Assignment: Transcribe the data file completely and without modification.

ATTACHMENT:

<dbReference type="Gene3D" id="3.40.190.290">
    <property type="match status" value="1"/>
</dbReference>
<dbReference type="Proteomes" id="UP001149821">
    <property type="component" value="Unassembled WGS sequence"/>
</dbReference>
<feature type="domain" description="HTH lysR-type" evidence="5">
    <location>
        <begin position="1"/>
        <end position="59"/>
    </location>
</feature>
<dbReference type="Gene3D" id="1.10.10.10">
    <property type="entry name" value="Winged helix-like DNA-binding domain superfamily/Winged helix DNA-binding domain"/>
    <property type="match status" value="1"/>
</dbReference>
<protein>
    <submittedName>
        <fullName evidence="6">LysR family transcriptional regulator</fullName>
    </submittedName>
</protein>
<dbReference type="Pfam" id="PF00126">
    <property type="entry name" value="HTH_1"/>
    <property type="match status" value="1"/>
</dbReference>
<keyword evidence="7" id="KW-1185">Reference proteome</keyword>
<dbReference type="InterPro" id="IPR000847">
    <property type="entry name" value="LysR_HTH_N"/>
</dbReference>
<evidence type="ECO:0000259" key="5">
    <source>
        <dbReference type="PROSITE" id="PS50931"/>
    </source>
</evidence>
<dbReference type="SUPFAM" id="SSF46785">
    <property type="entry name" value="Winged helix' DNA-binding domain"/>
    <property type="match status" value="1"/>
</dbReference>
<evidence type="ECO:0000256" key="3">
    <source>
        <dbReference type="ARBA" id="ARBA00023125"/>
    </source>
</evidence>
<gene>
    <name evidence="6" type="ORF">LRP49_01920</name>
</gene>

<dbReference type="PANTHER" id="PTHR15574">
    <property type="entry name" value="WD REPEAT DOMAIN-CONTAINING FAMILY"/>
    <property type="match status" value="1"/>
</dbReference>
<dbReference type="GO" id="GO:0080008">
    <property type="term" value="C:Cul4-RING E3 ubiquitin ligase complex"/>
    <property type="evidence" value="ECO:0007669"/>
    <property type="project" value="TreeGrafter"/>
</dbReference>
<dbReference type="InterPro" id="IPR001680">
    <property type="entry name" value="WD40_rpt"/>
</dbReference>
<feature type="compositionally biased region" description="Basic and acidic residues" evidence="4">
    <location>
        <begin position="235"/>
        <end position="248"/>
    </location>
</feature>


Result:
<dbReference type="Gene3D" id="3.40.190.290">
    <property type="match status" value="1"/>
</dbReference>
<dbReference type="Proteomes" id="UP001149821">
    <property type="component" value="Unassembled WGS sequence"/>
</dbReference>
<feature type="domain" description="HTH lysR-type" evidence="5">
    <location>
        <begin position="1"/>
        <end position="59"/>
    </location>
</feature>
<dbReference type="Gene3D" id="1.10.10.10">
    <property type="entry name" value="Winged helix-like DNA-binding domain superfamily/Winged helix DNA-binding domain"/>
    <property type="match status" value="1"/>
</dbReference>
<protein>
    <submittedName>
        <fullName evidence="6">LysR family transcriptional regulator</fullName>
    </submittedName>
</protein>
<dbReference type="Pfam" id="PF00126">
    <property type="entry name" value="HTH_1"/>
    <property type="match status" value="1"/>
</dbReference>
<keyword evidence="7" id="KW-1185">Reference proteome</keyword>
<dbReference type="InterPro" id="IPR000847">
    <property type="entry name" value="LysR_HTH_N"/>
</dbReference>
<evidence type="ECO:0000259" key="5">
    <source>
        <dbReference type="PROSITE" id="PS50931"/>
    </source>
</evidence>
<dbReference type="SUPFAM" id="SSF46785">
    <property type="entry name" value="Winged helix' DNA-binding domain"/>
    <property type="match status" value="1"/>
</dbReference>
<evidence type="ECO:0000256" key="3">
    <source>
        <dbReference type="ARBA" id="ARBA00023125"/>
    </source>
</evidence>
<gene>
    <name evidence="6" type="ORF">LRP49_01920</name>
</gene>

<dbReference type="PANTHER" id="PTHR15574">
    <property type="entry name" value="WD REPEAT DOMAIN-CONTAINING FAMILY"/>
    <property type="match status" value="1"/>
</dbReference>
<dbReference type="GO" id="GO:0080008">
    <property type="term" value="C:Cul4-RING E3 ubiquitin ligase complex"/>
    <property type="evidence" value="ECO:0007669"/>
    <property type="project" value="TreeGrafter"/>
</dbReference>
<dbReference type="InterPro" id="IPR001680">
    <property type="entry name" value="WD40_rpt"/>
</dbReference>
<feature type="compositionally biased region" description="Basic and acidic residues" evidence="4">
    <location>
        <begin position="235"/>
        <end position="248"/>
    </location>
</feature>